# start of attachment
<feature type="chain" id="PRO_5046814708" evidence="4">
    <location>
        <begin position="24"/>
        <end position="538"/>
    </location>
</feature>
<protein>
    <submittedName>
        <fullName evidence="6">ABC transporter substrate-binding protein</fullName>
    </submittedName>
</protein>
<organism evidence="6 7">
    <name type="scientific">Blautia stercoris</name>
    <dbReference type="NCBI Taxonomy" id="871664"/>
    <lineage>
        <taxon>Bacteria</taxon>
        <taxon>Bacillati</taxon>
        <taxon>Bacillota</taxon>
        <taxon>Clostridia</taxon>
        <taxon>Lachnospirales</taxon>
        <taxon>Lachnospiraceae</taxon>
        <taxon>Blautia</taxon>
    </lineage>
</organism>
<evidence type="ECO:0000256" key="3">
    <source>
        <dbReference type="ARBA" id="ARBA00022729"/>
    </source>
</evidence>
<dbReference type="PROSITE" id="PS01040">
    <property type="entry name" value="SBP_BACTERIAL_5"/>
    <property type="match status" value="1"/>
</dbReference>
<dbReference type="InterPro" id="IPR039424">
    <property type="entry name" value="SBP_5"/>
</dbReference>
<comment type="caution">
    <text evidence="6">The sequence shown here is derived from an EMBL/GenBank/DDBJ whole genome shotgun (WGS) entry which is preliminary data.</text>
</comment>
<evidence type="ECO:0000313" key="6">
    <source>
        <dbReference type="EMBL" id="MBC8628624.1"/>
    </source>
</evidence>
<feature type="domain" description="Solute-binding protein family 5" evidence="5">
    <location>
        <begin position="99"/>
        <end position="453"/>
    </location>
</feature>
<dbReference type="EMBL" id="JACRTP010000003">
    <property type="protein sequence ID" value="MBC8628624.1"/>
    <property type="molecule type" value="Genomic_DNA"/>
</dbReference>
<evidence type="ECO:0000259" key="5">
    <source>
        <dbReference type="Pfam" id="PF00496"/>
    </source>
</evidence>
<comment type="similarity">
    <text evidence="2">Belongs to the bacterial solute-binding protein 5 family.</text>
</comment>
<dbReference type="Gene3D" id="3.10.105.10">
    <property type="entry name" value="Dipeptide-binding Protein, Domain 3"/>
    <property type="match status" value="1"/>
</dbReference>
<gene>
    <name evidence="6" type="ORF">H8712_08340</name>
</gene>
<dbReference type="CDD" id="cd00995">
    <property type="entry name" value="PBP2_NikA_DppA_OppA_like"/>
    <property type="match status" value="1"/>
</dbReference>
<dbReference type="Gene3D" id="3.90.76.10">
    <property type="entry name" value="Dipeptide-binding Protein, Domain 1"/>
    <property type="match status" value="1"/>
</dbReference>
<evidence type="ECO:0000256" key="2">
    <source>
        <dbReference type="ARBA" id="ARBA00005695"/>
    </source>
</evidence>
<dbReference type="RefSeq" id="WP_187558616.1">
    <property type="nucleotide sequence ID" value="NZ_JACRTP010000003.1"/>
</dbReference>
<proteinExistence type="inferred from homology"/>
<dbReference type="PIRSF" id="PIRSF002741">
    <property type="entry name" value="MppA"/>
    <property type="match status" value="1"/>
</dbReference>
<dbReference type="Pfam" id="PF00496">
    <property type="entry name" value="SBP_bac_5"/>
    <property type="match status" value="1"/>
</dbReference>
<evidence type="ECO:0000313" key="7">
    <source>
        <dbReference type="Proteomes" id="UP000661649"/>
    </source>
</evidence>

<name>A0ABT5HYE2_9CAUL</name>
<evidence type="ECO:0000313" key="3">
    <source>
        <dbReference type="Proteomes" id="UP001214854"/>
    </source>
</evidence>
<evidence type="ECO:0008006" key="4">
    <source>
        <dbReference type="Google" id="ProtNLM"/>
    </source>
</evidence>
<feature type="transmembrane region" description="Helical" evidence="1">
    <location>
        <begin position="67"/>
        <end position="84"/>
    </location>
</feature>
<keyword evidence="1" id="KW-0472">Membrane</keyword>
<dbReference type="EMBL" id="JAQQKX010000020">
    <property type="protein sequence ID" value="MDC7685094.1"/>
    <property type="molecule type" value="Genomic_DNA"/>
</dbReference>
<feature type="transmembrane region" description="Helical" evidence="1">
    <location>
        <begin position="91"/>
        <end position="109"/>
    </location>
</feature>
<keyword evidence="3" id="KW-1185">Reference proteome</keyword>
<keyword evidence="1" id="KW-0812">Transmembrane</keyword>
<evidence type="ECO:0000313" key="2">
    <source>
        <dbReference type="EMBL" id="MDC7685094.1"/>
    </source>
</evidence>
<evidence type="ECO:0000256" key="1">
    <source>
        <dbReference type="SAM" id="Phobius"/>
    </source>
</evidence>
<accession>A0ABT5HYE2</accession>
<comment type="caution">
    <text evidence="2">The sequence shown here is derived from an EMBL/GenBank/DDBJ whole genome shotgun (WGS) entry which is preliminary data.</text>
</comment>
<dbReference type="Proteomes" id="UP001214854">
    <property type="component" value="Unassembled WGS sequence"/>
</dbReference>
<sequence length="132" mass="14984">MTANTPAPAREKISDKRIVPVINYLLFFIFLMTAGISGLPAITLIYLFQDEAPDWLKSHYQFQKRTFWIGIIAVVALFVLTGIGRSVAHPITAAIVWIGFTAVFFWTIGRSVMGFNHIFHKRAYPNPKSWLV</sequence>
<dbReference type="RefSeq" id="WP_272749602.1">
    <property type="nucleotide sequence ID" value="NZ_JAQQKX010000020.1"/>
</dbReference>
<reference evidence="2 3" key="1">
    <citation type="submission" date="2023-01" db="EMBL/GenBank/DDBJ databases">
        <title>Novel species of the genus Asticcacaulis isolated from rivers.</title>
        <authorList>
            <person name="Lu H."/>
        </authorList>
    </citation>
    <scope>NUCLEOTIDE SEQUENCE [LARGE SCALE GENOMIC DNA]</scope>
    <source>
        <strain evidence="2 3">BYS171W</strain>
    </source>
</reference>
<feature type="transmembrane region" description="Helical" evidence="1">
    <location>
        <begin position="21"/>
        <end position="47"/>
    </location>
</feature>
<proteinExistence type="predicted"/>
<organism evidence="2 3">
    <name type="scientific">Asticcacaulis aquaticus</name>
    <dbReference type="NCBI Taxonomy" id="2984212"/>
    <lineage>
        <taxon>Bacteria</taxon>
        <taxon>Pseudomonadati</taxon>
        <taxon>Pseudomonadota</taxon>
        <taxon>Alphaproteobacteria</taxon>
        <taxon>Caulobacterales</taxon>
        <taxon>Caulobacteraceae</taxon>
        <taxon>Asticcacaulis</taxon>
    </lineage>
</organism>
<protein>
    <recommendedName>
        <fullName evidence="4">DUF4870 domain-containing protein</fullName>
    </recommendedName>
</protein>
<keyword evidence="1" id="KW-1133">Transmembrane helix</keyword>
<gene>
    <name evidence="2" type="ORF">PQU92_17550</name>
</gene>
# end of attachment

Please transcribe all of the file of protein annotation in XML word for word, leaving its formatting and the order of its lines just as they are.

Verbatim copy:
<feature type="chain" id="PRO_5046814708" evidence="4">
    <location>
        <begin position="24"/>
        <end position="538"/>
    </location>
</feature>
<protein>
    <submittedName>
        <fullName evidence="6">ABC transporter substrate-binding protein</fullName>
    </submittedName>
</protein>
<organism evidence="6 7">
    <name type="scientific">Blautia stercoris</name>
    <dbReference type="NCBI Taxonomy" id="871664"/>
    <lineage>
        <taxon>Bacteria</taxon>
        <taxon>Bacillati</taxon>
        <taxon>Bacillota</taxon>
        <taxon>Clostridia</taxon>
        <taxon>Lachnospirales</taxon>
        <taxon>Lachnospiraceae</taxon>
        <taxon>Blautia</taxon>
    </lineage>
</organism>
<evidence type="ECO:0000256" key="3">
    <source>
        <dbReference type="ARBA" id="ARBA00022729"/>
    </source>
</evidence>
<dbReference type="PROSITE" id="PS01040">
    <property type="entry name" value="SBP_BACTERIAL_5"/>
    <property type="match status" value="1"/>
</dbReference>
<dbReference type="InterPro" id="IPR039424">
    <property type="entry name" value="SBP_5"/>
</dbReference>
<comment type="caution">
    <text evidence="6">The sequence shown here is derived from an EMBL/GenBank/DDBJ whole genome shotgun (WGS) entry which is preliminary data.</text>
</comment>
<evidence type="ECO:0000313" key="6">
    <source>
        <dbReference type="EMBL" id="MBC8628624.1"/>
    </source>
</evidence>
<feature type="domain" description="Solute-binding protein family 5" evidence="5">
    <location>
        <begin position="99"/>
        <end position="453"/>
    </location>
</feature>
<dbReference type="EMBL" id="JACRTP010000003">
    <property type="protein sequence ID" value="MBC8628624.1"/>
    <property type="molecule type" value="Genomic_DNA"/>
</dbReference>
<evidence type="ECO:0000259" key="5">
    <source>
        <dbReference type="Pfam" id="PF00496"/>
    </source>
</evidence>
<comment type="similarity">
    <text evidence="2">Belongs to the bacterial solute-binding protein 5 family.</text>
</comment>
<dbReference type="Gene3D" id="3.10.105.10">
    <property type="entry name" value="Dipeptide-binding Protein, Domain 3"/>
    <property type="match status" value="1"/>
</dbReference>
<gene>
    <name evidence="6" type="ORF">H8712_08340</name>
</gene>
<dbReference type="CDD" id="cd00995">
    <property type="entry name" value="PBP2_NikA_DppA_OppA_like"/>
    <property type="match status" value="1"/>
</dbReference>
<dbReference type="Gene3D" id="3.90.76.10">
    <property type="entry name" value="Dipeptide-binding Protein, Domain 1"/>
    <property type="match status" value="1"/>
</dbReference>
<evidence type="ECO:0000256" key="2">
    <source>
        <dbReference type="ARBA" id="ARBA00005695"/>
    </source>
</evidence>
<dbReference type="RefSeq" id="WP_187558616.1">
    <property type="nucleotide sequence ID" value="NZ_JACRTP010000003.1"/>
</dbReference>
<proteinExistence type="inferred from homology"/>
<dbReference type="PIRSF" id="PIRSF002741">
    <property type="entry name" value="MppA"/>
    <property type="match status" value="1"/>
</dbReference>
<dbReference type="Pfam" id="PF00496">
    <property type="entry name" value="SBP_bac_5"/>
    <property type="match status" value="1"/>
</dbReference>
<evidence type="ECO:0000313" key="7">
    <source>
        <dbReference type="Proteomes" id="UP000661649"/>
    </source>
</evidence>

<name>A0ABT5HYE2_9CAUL</name>
<evidence type="ECO:0000313" key="3">
    <source>
        <dbReference type="Proteomes" id="UP001214854"/>
    </source>
</evidence>
<evidence type="ECO:0008006" key="4">
    <source>
        <dbReference type="Google" id="ProtNLM"/>
    </source>
</evidence>
<feature type="transmembrane region" description="Helical" evidence="1">
    <location>
        <begin position="67"/>
        <end position="84"/>
    </location>
</feature>
<keyword evidence="1" id="KW-0472">Membrane</keyword>
<dbReference type="EMBL" id="JAQQKX010000020">
    <property type="protein sequence ID" value="MDC7685094.1"/>
    <property type="molecule type" value="Genomic_DNA"/>
</dbReference>
<feature type="transmembrane region" description="Helical" evidence="1">
    <location>
        <begin position="91"/>
        <end position="109"/>
    </location>
</feature>
<keyword evidence="3" id="KW-1185">Reference proteome</keyword>
<keyword evidence="1" id="KW-0812">Transmembrane</keyword>
<evidence type="ECO:0000313" key="2">
    <source>
        <dbReference type="EMBL" id="MDC7685094.1"/>
    </source>
</evidence>
<evidence type="ECO:0000256" key="1">
    <source>
        <dbReference type="SAM" id="Phobius"/>
    </source>
</evidence>
<accession>A0ABT5HYE2</accession>
<comment type="caution">
    <text evidence="2">The sequence shown here is derived from an EMBL/GenBank/DDBJ whole genome shotgun (WGS) entry which is preliminary data.</text>
</comment>
<dbReference type="Proteomes" id="UP001214854">
    <property type="component" value="Unassembled WGS sequence"/>
</dbReference>
<sequence length="132" mass="14984">MTANTPAPAREKISDKRIVPVINYLLFFIFLMTAGISGLPAITLIYLFQDEAPDWLKSHYQFQKRTFWIGIIAVVALFVLTGIGRSVAHPITAAIVWIGFTAVFFWTIGRSVMGFNHIFHKRAYPNPKSWLV</sequence>
<dbReference type="RefSeq" id="WP_272749602.1">
    <property type="nucleotide sequence ID" value="NZ_JAQQKX010000020.1"/>
</dbReference>
<reference evidence="2 3" key="1">
    <citation type="submission" date="2023-01" db="EMBL/GenBank/DDBJ databases">
        <title>Novel species of the genus Asticcacaulis isolated from rivers.</title>
        <authorList>
            <person name="Lu H."/>
        </authorList>
    </citation>
    <scope>NUCLEOTIDE SEQUENCE [LARGE SCALE GENOMIC DNA]</scope>
    <source>
        <strain evidence="2 3">BYS171W</strain>
    </source>
</reference>
<feature type="transmembrane region" description="Helical" evidence="1">
    <location>
        <begin position="21"/>
        <end position="47"/>
    </location>
</feature>
<proteinExistence type="predicted"/>
<organism evidence="2 3">
    <name type="scientific">Asticcacaulis aquaticus</name>
    <dbReference type="NCBI Taxonomy" id="2984212"/>
    <lineage>
        <taxon>Bacteria</taxon>
        <taxon>Pseudomonadati</taxon>
        <taxon>Pseudomonadota</taxon>
        <taxon>Alphaproteobacteria</taxon>
        <taxon>Caulobacterales</taxon>
        <taxon>Caulobacteraceae</taxon>
        <taxon>Asticcacaulis</taxon>
    </lineage>
</organism>
<protein>
    <recommendedName>
        <fullName evidence="4">DUF4870 domain-containing protein</fullName>
    </recommendedName>
</protein>
<keyword evidence="1" id="KW-1133">Transmembrane helix</keyword>
<gene>
    <name evidence="2" type="ORF">PQU92_17550</name>
</gene>